Demand for new equipment in developing regions allows manufacturers of process analytical instruments to sustain revenues despite stagnating need from North America, Europe, and Japan.
A new analysis from Frost & Sullivan entitled “World Process Analytical Instruments Market,” reveals that revenue in this market totaled $2.28 billion in 2004. Analysts project it to reach $3.07 billion in 2011.
The report analyzes key market dynamics and trends that influence demand for process analytical instruments such as chromatographs, spectrometers, gas analyzers and liquid analyzers. It also includes revenue forecasts, demand analysis and strategic recommendations that assist service providers in capturing market share.
"Rapidly developing markets are showing excellent growth rates both in number of units sold and market revenue, but higher profit margins, which vendors expect from mature markets, are hard to come by," notes Frost & Sullivan Research Analyst T.V. Navin Kumar, "the prime reason being that emerging markets take time to adopt high-end products."
At the same time, end-users in developed countries demand cheaper products with more product features and benefits. In order to maintain profit margins, vendors need to offer product variants and services at different price levels to fit the individual needs of the developing and developed markets.
In the current market scenario, customers are demanding cheaper instruments with integrated solutions capable of communicating with other process analyzers. Such advancements in technology would not only increase profit margins but also stimulate demand in mature markets.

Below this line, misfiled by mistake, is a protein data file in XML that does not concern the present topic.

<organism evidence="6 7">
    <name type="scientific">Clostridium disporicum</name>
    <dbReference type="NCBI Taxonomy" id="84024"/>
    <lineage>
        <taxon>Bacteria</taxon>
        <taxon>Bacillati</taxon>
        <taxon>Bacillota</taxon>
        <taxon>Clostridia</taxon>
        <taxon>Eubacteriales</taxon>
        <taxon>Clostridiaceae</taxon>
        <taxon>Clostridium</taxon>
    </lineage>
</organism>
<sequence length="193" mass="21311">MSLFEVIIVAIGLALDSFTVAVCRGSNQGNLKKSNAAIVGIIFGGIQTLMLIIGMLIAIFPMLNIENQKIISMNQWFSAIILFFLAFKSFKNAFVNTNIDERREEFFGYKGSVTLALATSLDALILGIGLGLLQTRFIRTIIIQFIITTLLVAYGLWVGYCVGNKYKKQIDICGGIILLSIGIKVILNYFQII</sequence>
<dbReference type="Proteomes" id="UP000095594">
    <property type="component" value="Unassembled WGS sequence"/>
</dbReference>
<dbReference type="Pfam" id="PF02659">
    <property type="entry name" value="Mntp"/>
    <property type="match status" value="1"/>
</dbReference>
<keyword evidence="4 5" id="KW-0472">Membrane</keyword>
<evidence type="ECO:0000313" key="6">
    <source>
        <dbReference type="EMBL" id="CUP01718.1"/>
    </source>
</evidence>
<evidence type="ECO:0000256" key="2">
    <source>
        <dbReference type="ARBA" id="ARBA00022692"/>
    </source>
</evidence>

Since fundamental design of the instruments remains more or less the same, a good strategy for differentiation, would be to focus on associated electronics and communication aspects of the process analyzers, concludes the report.
"Value engineering and varying the product designs right at the production stage are going to be crucial for augmenting revenues," says Navin Kumar.
Introduction of software and digital communications into the instruments, add-on features such as interconnectivity with other process analyzers, and operability with handheld devices and laptops are gaining in significance.
In an effort to incorporate such advanced capabilities and expand product portfolio, analytical instrument manufacturers are increasingly acquiring smaller companies with specialized capabilities. For example, companies with limited experience in data management will benefit from acquiring data management firms.
Apart from technically superior products, an efficient distribution channel could allow vendors to gain an edge over competing brands and make a positive impact across new and emerging applications in the biotechnology, chemicals, and gas refining industries.
"More concerted efforts are essential to retain customers through adequate training in terms of problem solving and customer support," observes Navin Kumar. "Interactive training procedures, for example, would increase customer awareness regarding product features and also help in improving brand image."
Going forward, an appropriate blend of advanced product features, excellent customer support and service strategy, and competitive pricing will be critical to succeed in the process analytical instruments market.